27 Oct 2016

Nonsensical paper accepted for nuclear physics conference

From Jesse Mulligan, 1–4pm, 1:21 pm on 27 October 2016

A Canterbury university professor managed to get his paper accepted to present at a nuclear physics conference.

The catch being he used Apple's IOS autocomplete to write it and it was nonsensical.

Christoph Bartnek

Christoph Bartnek Photo: Supplied

This was the pithy opening paragraph to Dr Christoph Bartneck’s abstract:

“Atomic physics and I shall not have the same problem with the separate section for a very long, long way. Nuclear weapons will not have to come out the same day after a long time of the year he added the two sides will have the two leaders to take the same way to bring up to their long ways of the same as they will have been a good place for a good time at home the united front and she is a great place for a good time.”

Dr Bartneck came up the idea after being invited to a conference which was not in his area of expertise.

The professor thought he would give a joke reply by typing in the words ‘atomic’ or ‘nuclear’ and seeing what the apple autocomplete function came up with.

It was gobbledygook but that seemingly was good enough for the conference organisers who invited him to speak nevertheless.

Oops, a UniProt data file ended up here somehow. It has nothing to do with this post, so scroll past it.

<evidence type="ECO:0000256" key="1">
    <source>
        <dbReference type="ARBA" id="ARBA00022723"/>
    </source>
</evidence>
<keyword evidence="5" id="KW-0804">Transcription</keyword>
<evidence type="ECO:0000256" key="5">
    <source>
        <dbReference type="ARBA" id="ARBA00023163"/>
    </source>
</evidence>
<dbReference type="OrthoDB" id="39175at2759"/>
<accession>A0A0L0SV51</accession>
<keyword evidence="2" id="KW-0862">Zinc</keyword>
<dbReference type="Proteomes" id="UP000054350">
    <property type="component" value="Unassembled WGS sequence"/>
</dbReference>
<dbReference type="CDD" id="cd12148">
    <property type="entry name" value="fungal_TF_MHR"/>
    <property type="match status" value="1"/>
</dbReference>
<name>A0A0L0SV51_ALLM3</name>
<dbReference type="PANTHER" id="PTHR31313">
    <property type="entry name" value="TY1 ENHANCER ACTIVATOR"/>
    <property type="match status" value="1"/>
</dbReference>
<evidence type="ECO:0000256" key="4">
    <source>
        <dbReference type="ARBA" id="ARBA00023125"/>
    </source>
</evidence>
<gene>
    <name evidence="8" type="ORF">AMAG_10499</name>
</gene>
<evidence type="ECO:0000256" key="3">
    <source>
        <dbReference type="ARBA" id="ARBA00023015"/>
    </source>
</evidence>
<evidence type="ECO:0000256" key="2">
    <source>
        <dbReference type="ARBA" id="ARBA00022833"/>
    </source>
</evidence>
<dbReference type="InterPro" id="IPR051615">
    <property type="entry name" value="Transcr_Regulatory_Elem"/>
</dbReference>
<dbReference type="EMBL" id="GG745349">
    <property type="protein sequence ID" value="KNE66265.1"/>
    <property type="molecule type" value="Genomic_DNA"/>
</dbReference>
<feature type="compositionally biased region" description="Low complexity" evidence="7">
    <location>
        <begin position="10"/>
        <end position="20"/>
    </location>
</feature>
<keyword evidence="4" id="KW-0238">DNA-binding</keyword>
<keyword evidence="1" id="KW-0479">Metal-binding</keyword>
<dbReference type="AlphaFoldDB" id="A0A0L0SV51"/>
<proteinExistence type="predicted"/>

Dr Bartneck told Jesse Mulligan he gets dozens of such invites but this one caught his eye.

“What was unusual was that it was in a field that I have no direct relation to - nuclear physics is something that I don’t really do.

“I said ‘OK that’s a topic I know nothing about let’s try and submit a paper and see how it goes.’”

Dr Christoph Bartneck's fake Nuclear Physics paper

Dr Christoph Bartneck's fake Nuclear Physics paper Photo: Dr Christoph Bartneck

Dr Bartneck says his joke had a serious side.

“A paper that might be published in such a conference might be perceived by others as having gone through a rigorous review process. And that’s not the case.”

He says science has a duty to do a bit of “housekeeping once in a while and expose when things go terribly wrong”.

“It’s fair to say this conference had gone off the track quite considerably.”

He presented the paper under the alias Iris Pear.  

“Anybody who had looked at this paper at all would have immediately figured out that this was nonsense.”

The company that operates the conference is under federal investigation in the US, he says.

“The Federal Trade Commission received a complaint in August - I wouldn’t be surprised if they call me!”